John Guare's rich saga, Lydie Breeze Trilogy, is a major undertaking for EgoPo Classic Theater, which has just opened the second of the three full-length plays, Aipotu.
Under Lane Savadove's imaginative direction and in Markéta Fantová's remarkable sets of wood and sand, this allegory of America comes to brilliant visual life. (There are 27 names listed as members of the set crew, including six carpenters.)
When we last saw the trilogy's characters, at the end of Part I, Cold Harbor, they had suffered through the Civil War and family mayhem, and had finally arrived at Nantucket island, full of hope for the future: "We are transformed by experience. Not I. Not you. or you, or you. But us. On this beach. Right now. Together we're a great soul capable of doing extraordinary things." A commune was born.
Note that Aipotu is utopia spelled backward, which is coined from a Greek word meaning "no place." Despite the many attempts at American utopian communities in the 19th century (the Shakers, Brook Farm, Oneida), the very word suggests its impossibility. And sure enough, the idealists of Aipotu are defeated by those two reliable sources of trouble: sex and money.
If you didn't see Part I, the opening of Part II will fill you in. Seven years have passed, and the commune is broke, with the added burden of children.
Now Lydie (Melanie Julian), the nurse who led three desperate soldiers to freedom in Part I, takes a backseat, and the three men dominate the drama with predictable male rivalry: her husband, Joshua (Charlie DelMarcelle, who conveys all the sensitivity and helplessness of his situation); her lover, Dan Grady (David Girard, as the showy storytelling thief), and Amos (the very impressive Ed Swidey as the play's most interesting character, shifting from a pathetic bumpkin to a man who has learned not only to read but the ways of the world).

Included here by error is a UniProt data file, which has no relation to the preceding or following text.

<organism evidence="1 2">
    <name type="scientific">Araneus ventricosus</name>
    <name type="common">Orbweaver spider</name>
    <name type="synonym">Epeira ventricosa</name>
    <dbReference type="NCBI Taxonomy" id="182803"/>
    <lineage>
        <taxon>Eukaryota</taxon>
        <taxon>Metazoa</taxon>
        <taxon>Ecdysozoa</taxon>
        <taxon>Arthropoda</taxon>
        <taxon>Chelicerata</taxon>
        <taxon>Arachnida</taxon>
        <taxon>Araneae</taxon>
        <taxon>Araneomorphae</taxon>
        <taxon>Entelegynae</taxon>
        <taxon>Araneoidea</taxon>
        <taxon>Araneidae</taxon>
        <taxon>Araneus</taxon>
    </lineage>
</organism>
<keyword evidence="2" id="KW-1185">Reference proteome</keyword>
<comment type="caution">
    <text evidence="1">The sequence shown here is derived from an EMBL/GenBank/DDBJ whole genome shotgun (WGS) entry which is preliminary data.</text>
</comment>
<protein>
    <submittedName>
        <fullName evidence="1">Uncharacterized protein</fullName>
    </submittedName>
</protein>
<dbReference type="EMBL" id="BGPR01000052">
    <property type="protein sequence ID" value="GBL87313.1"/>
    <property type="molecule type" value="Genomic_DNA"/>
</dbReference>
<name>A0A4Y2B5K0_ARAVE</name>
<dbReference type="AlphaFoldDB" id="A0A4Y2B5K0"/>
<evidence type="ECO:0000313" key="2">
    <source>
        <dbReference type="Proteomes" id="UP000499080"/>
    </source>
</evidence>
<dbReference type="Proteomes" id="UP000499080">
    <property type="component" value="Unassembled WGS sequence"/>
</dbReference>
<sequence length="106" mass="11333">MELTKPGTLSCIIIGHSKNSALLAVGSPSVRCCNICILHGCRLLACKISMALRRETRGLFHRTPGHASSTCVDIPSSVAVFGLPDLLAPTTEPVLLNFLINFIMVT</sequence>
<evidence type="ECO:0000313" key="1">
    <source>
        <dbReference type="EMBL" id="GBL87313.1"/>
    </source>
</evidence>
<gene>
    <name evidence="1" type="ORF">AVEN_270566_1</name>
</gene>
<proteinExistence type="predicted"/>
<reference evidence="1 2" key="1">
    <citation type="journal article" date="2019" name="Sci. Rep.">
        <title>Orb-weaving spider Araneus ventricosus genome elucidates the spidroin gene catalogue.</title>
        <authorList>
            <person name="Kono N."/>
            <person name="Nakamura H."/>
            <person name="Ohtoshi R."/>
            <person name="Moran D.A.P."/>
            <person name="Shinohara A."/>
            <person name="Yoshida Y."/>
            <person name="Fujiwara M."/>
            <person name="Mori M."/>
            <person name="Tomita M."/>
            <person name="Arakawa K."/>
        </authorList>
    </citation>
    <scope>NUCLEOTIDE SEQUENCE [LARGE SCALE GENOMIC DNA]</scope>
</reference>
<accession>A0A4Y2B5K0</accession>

Joshua, disappointed that his magnum opus of "big ideas" has been rejected, turns mean. Dan, it seems, was always mean, and all three, most cruelly Lydie, mock Amos and shift our sympathy away from these people who cannot live up to their fantasies of their best selves.
It is a demanding play and the production meets its challenges with the help of folk musicians playing and singing high above our heads under Jay Ansill's music direction.
Perhaps the most hopeful and the most terrifying line is Lydie's: "Anything can happen." True in life and true in drama; now we wait to find out what happens in Part III.